Saturday, March 30, 2019

A Lutterloh Frankenpattern

Using pattern 254 from Supp. 282, pattern 202 from Supp. 292 &
pattern 229 from Supp. 287 

Hello Folks,
I know that it's been ages since I posted any new sewing. I have been working more than I ever intended to since being employed again. I've actually been wearing this dress for weeks already but have been trying to find the time to chronicle it.

The pattern for this dress was really born out of necessity. I looked through all my Lutterloh patterns, more than once, but I could not find a pattern for a basic T-shirt type dress with no bust darts. I know, I could just rotate the bust darts as Fonnell explains here. However, why not use some patterns that I already have drawn and combine them to create my simple pattern? With this style of dress once you have the pattern and fit worked out it's so easy to use it again and again. 

Here are the patterns that I combined to get my one simple T-shirt dress pattern. I have reviewed each of these patterns separately in the past. Here are the links to those reviews: 

Combining the Patterns:

Now this may sound like more trouble than it's worth but bear with me and you'll see it's not that complicated. The only real challenge was to combine the top of the shirt with the skirt of the dress pattern. You'll see in my photos below that it's not really a challenge after all. 
Copying the skirt:

I first laid out the two patterns with the dress pattern on top. Since they are similar shapes and both drawn to the same size you can see that there isn't a great deal of difference until you get to the neckline. With the center back lined up and the waist line matching on the two patterns there's just a slight flare at the bottom of the shirt pattern that needs to be folded in. Of course when I drew the pattern these pieces were on top of a new piece of paper but the dark background gives a better contrast. I folded in the extra shirt pattern and started copying the skirt but only up to the waistline.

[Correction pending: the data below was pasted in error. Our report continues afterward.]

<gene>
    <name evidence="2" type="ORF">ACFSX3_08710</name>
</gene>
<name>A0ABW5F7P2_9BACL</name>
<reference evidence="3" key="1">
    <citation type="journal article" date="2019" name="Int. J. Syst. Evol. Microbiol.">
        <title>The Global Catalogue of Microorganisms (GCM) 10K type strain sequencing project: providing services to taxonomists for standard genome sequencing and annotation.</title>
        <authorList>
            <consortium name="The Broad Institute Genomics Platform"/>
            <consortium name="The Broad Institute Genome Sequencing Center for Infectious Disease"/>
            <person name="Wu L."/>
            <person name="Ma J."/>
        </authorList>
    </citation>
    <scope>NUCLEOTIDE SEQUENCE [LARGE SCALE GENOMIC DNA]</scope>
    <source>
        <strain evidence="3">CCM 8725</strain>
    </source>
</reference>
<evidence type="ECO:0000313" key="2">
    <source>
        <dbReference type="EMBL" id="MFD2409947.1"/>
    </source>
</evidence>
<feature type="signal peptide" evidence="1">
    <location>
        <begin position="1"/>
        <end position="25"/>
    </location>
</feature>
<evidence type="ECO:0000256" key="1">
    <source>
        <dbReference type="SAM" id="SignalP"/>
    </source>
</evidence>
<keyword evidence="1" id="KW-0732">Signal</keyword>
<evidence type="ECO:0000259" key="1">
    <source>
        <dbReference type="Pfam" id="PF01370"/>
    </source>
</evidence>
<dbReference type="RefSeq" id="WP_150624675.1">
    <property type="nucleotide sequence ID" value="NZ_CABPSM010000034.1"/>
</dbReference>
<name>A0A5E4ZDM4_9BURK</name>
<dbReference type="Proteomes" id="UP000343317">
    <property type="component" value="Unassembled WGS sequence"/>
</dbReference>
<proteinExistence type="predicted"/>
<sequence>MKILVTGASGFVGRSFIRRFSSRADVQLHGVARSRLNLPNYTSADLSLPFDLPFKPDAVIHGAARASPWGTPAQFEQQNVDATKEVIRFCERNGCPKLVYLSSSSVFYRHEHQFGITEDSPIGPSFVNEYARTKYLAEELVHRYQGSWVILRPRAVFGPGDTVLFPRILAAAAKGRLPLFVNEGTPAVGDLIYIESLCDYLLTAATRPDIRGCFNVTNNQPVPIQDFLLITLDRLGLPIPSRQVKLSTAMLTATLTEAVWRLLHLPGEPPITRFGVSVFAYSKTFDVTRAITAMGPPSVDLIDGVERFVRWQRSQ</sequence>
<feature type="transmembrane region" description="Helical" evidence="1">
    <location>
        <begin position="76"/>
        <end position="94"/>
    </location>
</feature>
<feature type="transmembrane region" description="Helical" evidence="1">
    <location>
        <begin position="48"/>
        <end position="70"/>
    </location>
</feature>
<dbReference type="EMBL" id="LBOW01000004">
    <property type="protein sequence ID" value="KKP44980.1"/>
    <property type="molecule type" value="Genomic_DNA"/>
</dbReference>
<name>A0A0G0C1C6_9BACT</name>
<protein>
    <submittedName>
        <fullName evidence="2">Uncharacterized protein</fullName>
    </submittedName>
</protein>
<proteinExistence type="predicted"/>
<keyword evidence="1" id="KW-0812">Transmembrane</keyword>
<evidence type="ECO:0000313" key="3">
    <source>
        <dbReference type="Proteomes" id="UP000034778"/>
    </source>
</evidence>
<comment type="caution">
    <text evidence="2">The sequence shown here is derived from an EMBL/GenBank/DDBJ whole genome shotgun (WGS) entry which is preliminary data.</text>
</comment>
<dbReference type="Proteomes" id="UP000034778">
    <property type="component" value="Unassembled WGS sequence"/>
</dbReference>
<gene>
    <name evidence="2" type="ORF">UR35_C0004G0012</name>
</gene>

Copying the shirt:

Once I got the whole skirt drawn to the waist I then folded the dress pattern at the waistline and anchored it with a huge pattern weight. I needed to be sure the center backs stayed aligned while I copied the shirt on top. I had already used this same bodice and sleeve pattern together so I knew there would be no issue there. I repeated this same procedure for the front pattern pieces, blended in the waistline areas, and PRESTO I had front and back pattern pieces for a dartless T-shirt dress!

The Conclusion:

The original dress pattern has darts suggested, both front and back, but I knew from my experience with the first dress that with the right fabric I may not need the darts. Sure enough, the stretchy, heavier weight knit I used, much like the original dress, did not need the darts. I do think a lighter, clingier knit would still need darts but I'll cross that road when I sew another version of this dress. Now that I have this worked out I'm sure this will become a staple pattern for me and with the pattern drawn to my measurements it will fit better than any commercial pattern out of the envelope. 

See, that wasn't that difficult. I'm sure there are many more applications for combining your Lutterloh patterns if really necessary. That is one of the beautiful features of this pattern system. Oh, and if anyone comes across a Lutterloh T-shirt dress pattern without darts, I'd really like to know. 

Happy sewing everyone,
Ann in Calif.        


  1. Thank you so much, Anne, for showing us how you combined three patterns into one. I really appreciate your site and for the opportunity that we have to learn the different technics and also be able to publish our work. I will try my best to do something during my short coming holidays or on the long weekends. I found two dress patterns from my collection that don't have darts, which might interest you : N° 268 from MMXIII and N°206 from MMXIV. If you wish I can send you the photos.

  2. Thanks for your comment Bernice. Thanks too for your offer but I have both those patterns so will check them out later. One of the very best features of Lutterloh patterns is the ability to exchange parts of the patterns. This made it so much easier to combine them too.